Wenger said that SunPower is taking orders now and will start shipping OASIS package systems in the second quarter of 2011. He sees initial customers to be utilities and independent power developers such as AES and NextEra.
SunPower also formed PVDOCK, a special interest group, with SolarBridge Technologies and Tigo Energy, both distributed power control systems manufacturers. The group's goal is to develop and publish a specification that manufacturers can use to develop a dock or universal port that would accept various technologies for residential solar systems.
Wenger thinks of the universal port as a 'plug-and-play' for solar systems, and equivalent to the development of the RJ11 phone jack which allows any phone to be plugged into a wall jack. The universal port will further drive down solar costs, serve as a safety element and will make monitoring the system easy, Wenger believes.
SunPower has also been awarded three research grants totalling US$3.3 million from the California Solar Initiative RD&D programme, overseen by the California Public Utilities Commission.
Awarded US$1.5 million in March 2010, two of the grants will involve SunPower working with solar technologists to research how to facilitate high levels of distributed solar PV penetration into California's transmission and distribution network. First, the company will research the development of tools and resources, to study high-penetration solar PV scenarios using industry-standard simulation tools.
In the second project, SunPower will team up with the Sacramento Municipal Utility District to study the effectiveness of new hardware and software tools for providing bi-directional communication and management between solar PV systems and utility controls, using advanced metering infrastructure.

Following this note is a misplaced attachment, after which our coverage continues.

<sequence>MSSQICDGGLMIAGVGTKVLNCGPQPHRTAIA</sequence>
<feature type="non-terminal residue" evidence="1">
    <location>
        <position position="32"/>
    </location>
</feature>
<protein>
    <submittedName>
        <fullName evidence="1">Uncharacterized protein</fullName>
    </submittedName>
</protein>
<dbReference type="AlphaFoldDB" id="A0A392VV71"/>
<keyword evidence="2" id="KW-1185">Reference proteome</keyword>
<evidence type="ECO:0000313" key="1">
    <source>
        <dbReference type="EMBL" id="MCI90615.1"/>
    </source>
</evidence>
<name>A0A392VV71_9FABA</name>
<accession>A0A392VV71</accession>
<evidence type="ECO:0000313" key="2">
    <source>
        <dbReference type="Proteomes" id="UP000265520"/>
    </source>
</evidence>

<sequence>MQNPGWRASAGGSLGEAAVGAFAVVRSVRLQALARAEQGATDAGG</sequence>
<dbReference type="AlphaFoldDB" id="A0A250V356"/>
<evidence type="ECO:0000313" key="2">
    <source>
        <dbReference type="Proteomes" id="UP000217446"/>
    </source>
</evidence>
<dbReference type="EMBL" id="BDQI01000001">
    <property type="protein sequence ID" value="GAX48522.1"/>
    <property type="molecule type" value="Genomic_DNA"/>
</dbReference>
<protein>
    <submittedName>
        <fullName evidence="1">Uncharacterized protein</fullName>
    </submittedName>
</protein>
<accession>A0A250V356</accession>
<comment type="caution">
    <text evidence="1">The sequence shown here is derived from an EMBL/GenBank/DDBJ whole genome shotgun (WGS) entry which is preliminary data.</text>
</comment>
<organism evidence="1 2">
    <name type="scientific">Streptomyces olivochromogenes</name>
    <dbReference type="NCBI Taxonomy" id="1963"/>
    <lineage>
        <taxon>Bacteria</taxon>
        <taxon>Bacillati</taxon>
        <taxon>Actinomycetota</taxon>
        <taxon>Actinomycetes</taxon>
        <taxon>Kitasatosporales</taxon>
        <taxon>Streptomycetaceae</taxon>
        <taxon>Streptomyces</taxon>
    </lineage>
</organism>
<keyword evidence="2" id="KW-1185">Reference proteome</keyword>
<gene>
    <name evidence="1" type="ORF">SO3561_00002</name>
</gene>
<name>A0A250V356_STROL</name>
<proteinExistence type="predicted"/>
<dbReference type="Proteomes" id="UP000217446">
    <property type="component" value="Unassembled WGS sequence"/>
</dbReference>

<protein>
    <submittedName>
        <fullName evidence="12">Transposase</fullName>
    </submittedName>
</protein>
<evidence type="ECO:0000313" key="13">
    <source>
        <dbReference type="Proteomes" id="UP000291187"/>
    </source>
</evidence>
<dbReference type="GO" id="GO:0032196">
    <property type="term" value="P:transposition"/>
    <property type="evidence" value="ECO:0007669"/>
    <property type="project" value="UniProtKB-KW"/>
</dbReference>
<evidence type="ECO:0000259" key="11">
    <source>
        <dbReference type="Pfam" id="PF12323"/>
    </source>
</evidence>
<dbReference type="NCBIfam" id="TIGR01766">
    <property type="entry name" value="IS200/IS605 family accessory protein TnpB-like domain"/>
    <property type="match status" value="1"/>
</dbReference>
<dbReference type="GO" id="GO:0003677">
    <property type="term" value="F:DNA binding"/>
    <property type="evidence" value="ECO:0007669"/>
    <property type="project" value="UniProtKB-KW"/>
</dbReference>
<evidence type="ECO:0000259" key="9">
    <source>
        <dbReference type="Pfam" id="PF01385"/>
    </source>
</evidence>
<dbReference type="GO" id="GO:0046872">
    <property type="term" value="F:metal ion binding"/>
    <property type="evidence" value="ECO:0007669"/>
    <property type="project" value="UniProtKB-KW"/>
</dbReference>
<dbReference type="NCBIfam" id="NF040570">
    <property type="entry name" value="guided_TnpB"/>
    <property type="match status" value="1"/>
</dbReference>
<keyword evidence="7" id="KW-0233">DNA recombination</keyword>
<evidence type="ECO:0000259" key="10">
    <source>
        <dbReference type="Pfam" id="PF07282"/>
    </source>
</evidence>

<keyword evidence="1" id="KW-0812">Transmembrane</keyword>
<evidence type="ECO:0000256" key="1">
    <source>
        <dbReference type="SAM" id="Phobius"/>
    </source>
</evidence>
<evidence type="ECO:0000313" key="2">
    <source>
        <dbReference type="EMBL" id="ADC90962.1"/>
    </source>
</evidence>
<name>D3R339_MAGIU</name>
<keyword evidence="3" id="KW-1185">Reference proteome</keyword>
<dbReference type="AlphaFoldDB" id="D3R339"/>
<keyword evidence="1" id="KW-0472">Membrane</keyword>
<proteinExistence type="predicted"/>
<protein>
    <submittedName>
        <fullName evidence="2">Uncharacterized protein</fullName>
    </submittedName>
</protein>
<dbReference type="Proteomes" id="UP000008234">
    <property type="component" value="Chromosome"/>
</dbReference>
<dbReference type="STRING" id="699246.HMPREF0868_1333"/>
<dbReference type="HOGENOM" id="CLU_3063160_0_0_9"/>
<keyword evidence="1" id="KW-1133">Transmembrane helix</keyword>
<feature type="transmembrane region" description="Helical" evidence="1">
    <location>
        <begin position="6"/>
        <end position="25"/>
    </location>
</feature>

In September 2010, in a second round of funding, SunPower received US$1.8 million to research solar PV energy storage for large commercial applications. It will partner with three energy storage companies, Ice Energy, Xtreme Power and ZBB Energy to establish a pilot programme for demonstrating the integration of advanced energy storage systems in combination with existing solar PV systems for commercial customers.
SunPower will work with a major retailer to demonstrate the economic and operational benefits of combining solar PV with each of the partners' storage devices.
Wenger agreed that while higher prices increase profits, there is the potential for sacrificing critical research and development in the drive for lower prices. SunPower appears to be continuing its founder's work – utilising R&D in the drive to reduce prices, increase sales and in the long term improve profits without needing subsidies.
About the author:
Lyn Corum is a freelance US correspondent for Renewable Energy Focus magazine.
Renewable Energy Focus, Volume 11, Issue 6, November-December 2010, Pages 36-38